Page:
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A team of researchers from Tokyo Institute of Technology has gained unprecedented insight into the inner workings of an atomic switch. By investigating the composition of the tiny metal 'bridge' that forms inside the switch, their findings may spur the design of atomic switches with improved performance.
Atomic switches are hailed as the tiniest of electrochemical switches, and they could change the face of information technology. Due to their nanoscale dimensions and low power consumption, they hold promise for integration into next-generation circuits that could drive the development of artificial intelligence (AI) and Internet of Things (IoT) devices.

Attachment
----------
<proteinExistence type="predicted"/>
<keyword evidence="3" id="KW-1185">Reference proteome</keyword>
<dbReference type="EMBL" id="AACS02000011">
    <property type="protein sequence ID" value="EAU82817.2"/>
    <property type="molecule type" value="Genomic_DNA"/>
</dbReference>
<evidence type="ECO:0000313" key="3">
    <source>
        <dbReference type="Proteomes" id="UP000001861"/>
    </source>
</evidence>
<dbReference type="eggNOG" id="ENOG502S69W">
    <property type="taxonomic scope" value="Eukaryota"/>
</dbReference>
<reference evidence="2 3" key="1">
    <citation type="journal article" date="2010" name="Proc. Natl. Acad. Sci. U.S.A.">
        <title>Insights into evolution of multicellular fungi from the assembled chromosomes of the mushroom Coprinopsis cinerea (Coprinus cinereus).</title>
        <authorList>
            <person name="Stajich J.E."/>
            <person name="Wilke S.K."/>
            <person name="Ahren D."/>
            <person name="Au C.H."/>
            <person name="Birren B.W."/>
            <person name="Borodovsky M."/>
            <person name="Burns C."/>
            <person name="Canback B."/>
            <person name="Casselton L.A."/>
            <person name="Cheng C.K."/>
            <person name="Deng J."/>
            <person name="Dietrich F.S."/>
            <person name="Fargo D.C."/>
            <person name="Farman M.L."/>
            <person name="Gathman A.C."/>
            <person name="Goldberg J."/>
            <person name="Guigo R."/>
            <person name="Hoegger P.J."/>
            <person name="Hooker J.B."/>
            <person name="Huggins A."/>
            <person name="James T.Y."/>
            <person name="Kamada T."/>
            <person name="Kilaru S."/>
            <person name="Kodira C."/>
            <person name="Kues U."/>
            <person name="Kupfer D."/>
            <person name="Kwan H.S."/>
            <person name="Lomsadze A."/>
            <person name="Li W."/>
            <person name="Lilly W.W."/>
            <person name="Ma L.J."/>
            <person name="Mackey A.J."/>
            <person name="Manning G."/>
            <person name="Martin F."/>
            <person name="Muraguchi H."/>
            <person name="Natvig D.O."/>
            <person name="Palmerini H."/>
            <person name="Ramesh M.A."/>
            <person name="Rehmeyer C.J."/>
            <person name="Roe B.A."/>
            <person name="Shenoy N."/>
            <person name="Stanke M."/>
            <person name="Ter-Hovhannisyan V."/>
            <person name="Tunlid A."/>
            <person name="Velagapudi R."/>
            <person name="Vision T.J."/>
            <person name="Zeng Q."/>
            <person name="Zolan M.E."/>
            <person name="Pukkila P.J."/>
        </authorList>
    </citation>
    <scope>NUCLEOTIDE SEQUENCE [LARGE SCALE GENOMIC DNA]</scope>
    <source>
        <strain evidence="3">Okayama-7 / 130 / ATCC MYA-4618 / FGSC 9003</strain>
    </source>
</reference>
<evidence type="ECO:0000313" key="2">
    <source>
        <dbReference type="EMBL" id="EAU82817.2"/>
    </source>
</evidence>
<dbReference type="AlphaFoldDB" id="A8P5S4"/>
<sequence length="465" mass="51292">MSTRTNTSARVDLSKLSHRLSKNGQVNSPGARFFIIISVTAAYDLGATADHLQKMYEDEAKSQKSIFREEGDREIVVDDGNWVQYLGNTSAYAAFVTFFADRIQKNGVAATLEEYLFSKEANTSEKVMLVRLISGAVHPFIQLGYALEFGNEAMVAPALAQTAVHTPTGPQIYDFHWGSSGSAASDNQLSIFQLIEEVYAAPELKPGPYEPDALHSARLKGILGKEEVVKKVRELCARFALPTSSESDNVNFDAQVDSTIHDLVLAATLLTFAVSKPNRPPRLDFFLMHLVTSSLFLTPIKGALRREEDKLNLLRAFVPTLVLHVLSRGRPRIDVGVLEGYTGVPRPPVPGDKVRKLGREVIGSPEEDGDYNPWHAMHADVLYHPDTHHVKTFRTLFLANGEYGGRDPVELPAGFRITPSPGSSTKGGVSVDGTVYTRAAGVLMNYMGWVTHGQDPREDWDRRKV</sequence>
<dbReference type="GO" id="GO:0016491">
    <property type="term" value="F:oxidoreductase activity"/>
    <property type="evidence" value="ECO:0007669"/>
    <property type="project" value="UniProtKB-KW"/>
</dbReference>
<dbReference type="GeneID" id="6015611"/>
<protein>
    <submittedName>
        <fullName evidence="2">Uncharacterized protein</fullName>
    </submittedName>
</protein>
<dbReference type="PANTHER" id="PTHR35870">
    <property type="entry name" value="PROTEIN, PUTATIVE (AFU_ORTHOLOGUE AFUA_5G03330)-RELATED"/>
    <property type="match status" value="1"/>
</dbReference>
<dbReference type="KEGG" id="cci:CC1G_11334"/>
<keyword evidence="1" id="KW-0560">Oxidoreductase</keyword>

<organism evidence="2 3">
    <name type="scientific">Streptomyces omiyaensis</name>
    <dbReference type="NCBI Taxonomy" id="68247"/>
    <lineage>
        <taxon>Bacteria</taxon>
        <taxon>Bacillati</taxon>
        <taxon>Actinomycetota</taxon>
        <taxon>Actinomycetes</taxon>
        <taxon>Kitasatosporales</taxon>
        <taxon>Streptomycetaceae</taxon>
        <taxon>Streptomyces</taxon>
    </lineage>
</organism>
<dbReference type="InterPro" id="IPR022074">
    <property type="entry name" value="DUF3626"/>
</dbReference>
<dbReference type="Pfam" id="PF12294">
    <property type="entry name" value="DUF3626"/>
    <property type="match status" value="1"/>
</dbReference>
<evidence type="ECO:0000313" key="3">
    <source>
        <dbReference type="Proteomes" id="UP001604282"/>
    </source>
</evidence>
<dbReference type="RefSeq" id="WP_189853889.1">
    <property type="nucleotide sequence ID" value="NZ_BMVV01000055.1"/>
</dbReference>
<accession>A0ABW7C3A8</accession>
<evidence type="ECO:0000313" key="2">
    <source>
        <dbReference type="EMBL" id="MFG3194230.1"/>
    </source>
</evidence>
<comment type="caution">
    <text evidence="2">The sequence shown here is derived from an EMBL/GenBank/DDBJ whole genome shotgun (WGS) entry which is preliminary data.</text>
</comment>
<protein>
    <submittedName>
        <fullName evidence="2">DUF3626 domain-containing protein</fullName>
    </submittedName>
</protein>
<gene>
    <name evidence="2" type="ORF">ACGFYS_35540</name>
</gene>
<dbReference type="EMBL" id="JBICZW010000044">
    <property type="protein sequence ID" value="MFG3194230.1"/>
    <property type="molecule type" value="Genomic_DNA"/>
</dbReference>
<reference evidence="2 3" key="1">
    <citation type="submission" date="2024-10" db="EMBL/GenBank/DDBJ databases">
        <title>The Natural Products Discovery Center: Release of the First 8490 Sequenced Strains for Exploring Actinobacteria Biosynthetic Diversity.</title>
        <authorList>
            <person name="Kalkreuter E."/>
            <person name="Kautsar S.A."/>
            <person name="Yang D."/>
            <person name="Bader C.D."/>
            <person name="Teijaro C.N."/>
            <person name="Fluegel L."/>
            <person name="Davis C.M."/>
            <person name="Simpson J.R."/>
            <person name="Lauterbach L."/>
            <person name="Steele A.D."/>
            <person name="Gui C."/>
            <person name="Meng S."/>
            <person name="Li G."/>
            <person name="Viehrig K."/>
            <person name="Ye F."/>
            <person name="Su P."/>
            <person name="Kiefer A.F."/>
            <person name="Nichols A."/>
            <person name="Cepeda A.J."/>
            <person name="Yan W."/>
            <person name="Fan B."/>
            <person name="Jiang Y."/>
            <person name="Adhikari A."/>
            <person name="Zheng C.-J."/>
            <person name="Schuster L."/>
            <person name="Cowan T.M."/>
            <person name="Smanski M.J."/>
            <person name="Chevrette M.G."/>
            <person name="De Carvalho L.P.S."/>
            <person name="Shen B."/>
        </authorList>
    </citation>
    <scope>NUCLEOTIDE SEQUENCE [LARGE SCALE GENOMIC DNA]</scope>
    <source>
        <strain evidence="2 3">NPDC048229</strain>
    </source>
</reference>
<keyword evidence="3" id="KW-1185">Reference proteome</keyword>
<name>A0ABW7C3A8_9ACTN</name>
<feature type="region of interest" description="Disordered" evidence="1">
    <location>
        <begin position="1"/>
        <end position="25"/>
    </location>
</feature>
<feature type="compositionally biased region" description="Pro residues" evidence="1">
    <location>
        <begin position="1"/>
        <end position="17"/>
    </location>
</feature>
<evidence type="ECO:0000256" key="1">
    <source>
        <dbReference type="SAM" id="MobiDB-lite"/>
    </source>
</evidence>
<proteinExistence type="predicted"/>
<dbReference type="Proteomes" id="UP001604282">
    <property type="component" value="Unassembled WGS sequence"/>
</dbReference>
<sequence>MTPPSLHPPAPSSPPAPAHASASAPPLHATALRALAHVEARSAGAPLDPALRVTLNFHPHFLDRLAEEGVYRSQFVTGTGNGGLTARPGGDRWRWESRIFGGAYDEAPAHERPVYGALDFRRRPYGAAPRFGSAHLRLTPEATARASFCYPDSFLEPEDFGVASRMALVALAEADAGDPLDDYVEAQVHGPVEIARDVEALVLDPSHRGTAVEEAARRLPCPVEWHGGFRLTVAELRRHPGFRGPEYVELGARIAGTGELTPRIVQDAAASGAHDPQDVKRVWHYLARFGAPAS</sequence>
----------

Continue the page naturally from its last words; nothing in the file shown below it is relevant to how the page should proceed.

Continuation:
Designs - Question - Concerns - Nature - Filament
Although various designs have emerged, one intriguing question concerns the nature of the metallic filament, or bridge, that is key to the operation of the switch. The bridge forms inside a metal sulfide layer sandwiched between two electrodes, and is controlled by applying a voltage that induces an electrochemical reaction. The formation and annihilation of this bridge determines whether the switch is on or off.
Now, a research group including Akira Aiba and Manabu Kiguchi and colleagues at Tokyo Institute of Technology's Department of Chemistry has found a useful way to examine precisely what the bridge is...
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